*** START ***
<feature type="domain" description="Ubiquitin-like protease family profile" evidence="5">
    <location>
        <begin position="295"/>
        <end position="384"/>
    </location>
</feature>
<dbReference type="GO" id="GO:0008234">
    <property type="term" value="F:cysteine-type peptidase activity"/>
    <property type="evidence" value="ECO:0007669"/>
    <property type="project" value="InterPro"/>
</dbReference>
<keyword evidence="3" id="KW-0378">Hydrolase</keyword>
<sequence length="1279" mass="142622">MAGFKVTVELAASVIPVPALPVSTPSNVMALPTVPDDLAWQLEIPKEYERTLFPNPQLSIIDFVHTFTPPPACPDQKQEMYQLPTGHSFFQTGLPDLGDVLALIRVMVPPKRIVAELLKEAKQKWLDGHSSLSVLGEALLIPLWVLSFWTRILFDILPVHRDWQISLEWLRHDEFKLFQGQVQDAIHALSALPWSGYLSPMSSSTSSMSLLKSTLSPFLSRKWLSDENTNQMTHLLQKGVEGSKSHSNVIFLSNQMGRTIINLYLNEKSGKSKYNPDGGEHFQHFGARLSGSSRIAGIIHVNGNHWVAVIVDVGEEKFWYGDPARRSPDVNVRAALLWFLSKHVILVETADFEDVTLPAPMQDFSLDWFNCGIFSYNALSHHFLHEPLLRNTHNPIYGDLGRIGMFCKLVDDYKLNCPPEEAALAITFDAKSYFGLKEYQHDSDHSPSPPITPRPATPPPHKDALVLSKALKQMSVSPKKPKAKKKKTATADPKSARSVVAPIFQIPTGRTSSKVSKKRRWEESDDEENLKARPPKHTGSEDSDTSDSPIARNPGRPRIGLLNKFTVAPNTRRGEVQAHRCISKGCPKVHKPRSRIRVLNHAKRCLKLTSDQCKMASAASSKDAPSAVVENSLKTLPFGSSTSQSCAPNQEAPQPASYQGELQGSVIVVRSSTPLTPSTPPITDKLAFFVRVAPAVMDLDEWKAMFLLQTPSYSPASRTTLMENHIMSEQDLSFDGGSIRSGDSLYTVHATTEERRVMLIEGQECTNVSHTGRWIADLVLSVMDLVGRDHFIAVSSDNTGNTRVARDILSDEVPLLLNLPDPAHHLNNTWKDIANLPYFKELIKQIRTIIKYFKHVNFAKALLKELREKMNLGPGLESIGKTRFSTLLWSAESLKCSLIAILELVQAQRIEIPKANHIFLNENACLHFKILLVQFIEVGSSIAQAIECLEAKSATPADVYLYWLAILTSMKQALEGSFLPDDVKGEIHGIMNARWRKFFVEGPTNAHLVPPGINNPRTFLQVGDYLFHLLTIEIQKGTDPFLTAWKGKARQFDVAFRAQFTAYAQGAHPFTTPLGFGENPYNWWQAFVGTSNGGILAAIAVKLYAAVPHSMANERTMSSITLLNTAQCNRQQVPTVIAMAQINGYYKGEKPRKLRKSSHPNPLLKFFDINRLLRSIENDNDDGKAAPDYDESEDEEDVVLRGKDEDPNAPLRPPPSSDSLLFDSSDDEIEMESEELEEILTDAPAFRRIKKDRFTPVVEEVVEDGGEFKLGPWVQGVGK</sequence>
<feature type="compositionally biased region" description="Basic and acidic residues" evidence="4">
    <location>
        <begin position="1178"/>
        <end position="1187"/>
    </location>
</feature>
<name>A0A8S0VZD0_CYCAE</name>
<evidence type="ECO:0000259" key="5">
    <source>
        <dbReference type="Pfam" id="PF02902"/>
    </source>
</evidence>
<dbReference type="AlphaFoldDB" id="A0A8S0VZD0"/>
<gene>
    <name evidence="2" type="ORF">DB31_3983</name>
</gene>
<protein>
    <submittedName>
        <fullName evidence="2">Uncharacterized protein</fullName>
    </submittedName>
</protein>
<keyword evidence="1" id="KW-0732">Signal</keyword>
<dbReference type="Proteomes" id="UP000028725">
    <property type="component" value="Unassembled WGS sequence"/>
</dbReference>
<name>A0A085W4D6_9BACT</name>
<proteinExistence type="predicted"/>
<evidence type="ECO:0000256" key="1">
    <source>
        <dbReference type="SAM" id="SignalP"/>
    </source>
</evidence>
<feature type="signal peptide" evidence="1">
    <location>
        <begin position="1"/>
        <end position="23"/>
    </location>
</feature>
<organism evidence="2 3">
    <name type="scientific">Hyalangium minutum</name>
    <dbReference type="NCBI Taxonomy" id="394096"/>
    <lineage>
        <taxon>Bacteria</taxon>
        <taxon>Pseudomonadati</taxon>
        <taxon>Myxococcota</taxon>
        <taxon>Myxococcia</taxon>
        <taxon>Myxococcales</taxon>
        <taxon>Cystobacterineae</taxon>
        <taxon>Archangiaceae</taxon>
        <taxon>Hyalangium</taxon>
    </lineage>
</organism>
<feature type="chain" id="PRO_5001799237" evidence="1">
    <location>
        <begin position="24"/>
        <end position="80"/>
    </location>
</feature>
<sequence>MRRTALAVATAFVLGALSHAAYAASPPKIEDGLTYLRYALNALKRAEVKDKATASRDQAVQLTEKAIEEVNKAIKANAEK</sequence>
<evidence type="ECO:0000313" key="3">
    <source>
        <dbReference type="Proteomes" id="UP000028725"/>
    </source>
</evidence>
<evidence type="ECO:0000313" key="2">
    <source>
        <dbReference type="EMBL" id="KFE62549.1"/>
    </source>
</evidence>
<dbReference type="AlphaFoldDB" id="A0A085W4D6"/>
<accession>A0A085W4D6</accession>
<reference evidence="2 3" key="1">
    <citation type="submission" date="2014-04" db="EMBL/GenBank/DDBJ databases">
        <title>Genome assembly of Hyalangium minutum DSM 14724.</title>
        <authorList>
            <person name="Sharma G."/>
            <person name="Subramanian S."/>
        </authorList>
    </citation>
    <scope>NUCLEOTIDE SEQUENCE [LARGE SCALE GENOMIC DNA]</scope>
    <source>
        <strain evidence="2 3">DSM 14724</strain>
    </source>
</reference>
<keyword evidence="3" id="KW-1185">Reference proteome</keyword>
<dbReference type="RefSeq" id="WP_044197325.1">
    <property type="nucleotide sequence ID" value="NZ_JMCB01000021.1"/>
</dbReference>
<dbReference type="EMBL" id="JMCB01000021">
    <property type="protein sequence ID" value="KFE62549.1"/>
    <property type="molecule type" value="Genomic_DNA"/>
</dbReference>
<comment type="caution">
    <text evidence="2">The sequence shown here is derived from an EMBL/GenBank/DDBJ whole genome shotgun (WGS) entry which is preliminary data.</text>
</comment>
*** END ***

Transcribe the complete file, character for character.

<feature type="domain" description="Ubiquitin-like protease family profile" evidence="5">
    <location>
        <begin position="295"/>
        <end position="384"/>
    </location>
</feature>
<dbReference type="GO" id="GO:0008234">
    <property type="term" value="F:cysteine-type peptidase activity"/>
    <property type="evidence" value="ECO:0007669"/>
    <property type="project" value="InterPro"/>
</dbReference>
<keyword evidence="3" id="KW-0378">Hydrolase</keyword>
<sequence length="1279" mass="142622">MAGFKVTVELAASVIPVPALPVSTPSNVMALPTVPDDLAWQLEIPKEYERTLFPNPQLSIIDFVHTFTPPPACPDQKQEMYQLPTGHSFFQTGLPDLGDVLALIRVMVPPKRIVAELLKEAKQKWLDGHSSLSVLGEALLIPLWVLSFWTRILFDILPVHRDWQISLEWLRHDEFKLFQGQVQDAIHALSALPWSGYLSPMSSSTSSMSLLKSTLSPFLSRKWLSDENTNQMTHLLQKGVEGSKSHSNVIFLSNQMGRTIINLYLNEKSGKSKYNPDGGEHFQHFGARLSGSSRIAGIIHVNGNHWVAVIVDVGEEKFWYGDPARRSPDVNVRAALLWFLSKHVILVETADFEDVTLPAPMQDFSLDWFNCGIFSYNALSHHFLHEPLLRNTHNPIYGDLGRIGMFCKLVDDYKLNCPPEEAALAITFDAKSYFGLKEYQHDSDHSPSPPITPRPATPPPHKDALVLSKALKQMSVSPKKPKAKKKKTATADPKSARSVVAPIFQIPTGRTSSKVSKKRRWEESDDEENLKARPPKHTGSEDSDTSDSPIARNPGRPRIGLLNKFTVAPNTRRGEVQAHRCISKGCPKVHKPRSRIRVLNHAKRCLKLTSDQCKMASAASSKDAPSAVVENSLKTLPFGSSTSQSCAPNQEAPQPASYQGELQGSVIVVRSSTPLTPSTPPITDKLAFFVRVAPAVMDLDEWKAMFLLQTPSYSPASRTTLMENHIMSEQDLSFDGGSIRSGDSLYTVHATTEERRVMLIEGQECTNVSHTGRWIADLVLSVMDLVGRDHFIAVSSDNTGNTRVARDILSDEVPLLLNLPDPAHHLNNTWKDIANLPYFKELIKQIRTIIKYFKHVNFAKALLKELREKMNLGPGLESIGKTRFSTLLWSAESLKCSLIAILELVQAQRIEIPKANHIFLNENACLHFKILLVQFIEVGSSIAQAIECLEAKSATPADVYLYWLAILTSMKQALEGSFLPDDVKGEIHGIMNARWRKFFVEGPTNAHLVPPGINNPRTFLQVGDYLFHLLTIEIQKGTDPFLTAWKGKARQFDVAFRAQFTAYAQGAHPFTTPLGFGENPYNWWQAFVGTSNGGILAAIAVKLYAAVPHSMANERTMSSITLLNTAQCNRQQVPTVIAMAQINGYYKGEKPRKLRKSSHPNPLLKFFDINRLLRSIENDNDDGKAAPDYDESEDEEDVVLRGKDEDPNAPLRPPPSSDSLLFDSSDDEIEMESEELEEILTDAPAFRRIKKDRFTPVVEEVVEDGGEFKLGPWVQGVGK</sequence>
<feature type="compositionally biased region" description="Basic and acidic residues" evidence="4">
    <location>
        <begin position="1178"/>
        <end position="1187"/>
    </location>
</feature>
<name>A0A8S0VZD0_CYCAE</name>
<evidence type="ECO:0000259" key="5">
    <source>
        <dbReference type="Pfam" id="PF02902"/>
    </source>
</evidence>
<dbReference type="AlphaFoldDB" id="A0A8S0VZD0"/>
<gene>
    <name evidence="2" type="ORF">DB31_3983</name>
</gene>
<protein>
    <submittedName>
        <fullName evidence="2">Uncharacterized protein</fullName>
    </submittedName>
</protein>
<keyword evidence="1" id="KW-0732">Signal</keyword>
<dbReference type="Proteomes" id="UP000028725">
    <property type="component" value="Unassembled WGS sequence"/>
</dbReference>
<name>A0A085W4D6_9BACT</name>
<proteinExistence type="predicted"/>
<evidence type="ECO:0000256" key="1">
    <source>
        <dbReference type="SAM" id="SignalP"/>
    </source>
</evidence>
<feature type="signal peptide" evidence="1">
    <location>
        <begin position="1"/>
        <end position="23"/>
    </location>
</feature>
<organism evidence="2 3">
    <name type="scientific">Hyalangium minutum</name>
    <dbReference type="NCBI Taxonomy" id="394096"/>
    <lineage>
        <taxon>Bacteria</taxon>
        <taxon>Pseudomonadati</taxon>
        <taxon>Myxococcota</taxon>
        <taxon>Myxococcia</taxon>
        <taxon>Myxococcales</taxon>
        <taxon>Cystobacterineae</taxon>
        <taxon>Archangiaceae</taxon>
        <taxon>Hyalangium</taxon>
    </lineage>
</organism>
<feature type="chain" id="PRO_5001799237" evidence="1">
    <location>
        <begin position="24"/>
        <end position="80"/>
    </location>
</feature>
<sequence>MRRTALAVATAFVLGALSHAAYAASPPKIEDGLTYLRYALNALKRAEVKDKATASRDQAVQLTEKAIEEVNKAIKANAEK</sequence>
<evidence type="ECO:0000313" key="3">
    <source>
        <dbReference type="Proteomes" id="UP000028725"/>
    </source>
</evidence>
<evidence type="ECO:0000313" key="2">
    <source>
        <dbReference type="EMBL" id="KFE62549.1"/>
    </source>
</evidence>
<dbReference type="AlphaFoldDB" id="A0A085W4D6"/>
<accession>A0A085W4D6</accession>
<reference evidence="2 3" key="1">
    <citation type="submission" date="2014-04" db="EMBL/GenBank/DDBJ databases">
        <title>Genome assembly of Hyalangium minutum DSM 14724.</title>
        <authorList>
            <person name="Sharma G."/>
            <person name="Subramanian S."/>
        </authorList>
    </citation>
    <scope>NUCLEOTIDE SEQUENCE [LARGE SCALE GENOMIC DNA]</scope>
    <source>
        <strain evidence="2 3">DSM 14724</strain>
    </source>
</reference>
<keyword evidence="3" id="KW-1185">Reference proteome</keyword>
<dbReference type="RefSeq" id="WP_044197325.1">
    <property type="nucleotide sequence ID" value="NZ_JMCB01000021.1"/>
</dbReference>
<dbReference type="EMBL" id="JMCB01000021">
    <property type="protein sequence ID" value="KFE62549.1"/>
    <property type="molecule type" value="Genomic_DNA"/>
</dbReference>
<comment type="caution">
    <text evidence="2">The sequence shown here is derived from an EMBL/GenBank/DDBJ whole genome shotgun (WGS) entry which is preliminary data.</text>
</comment>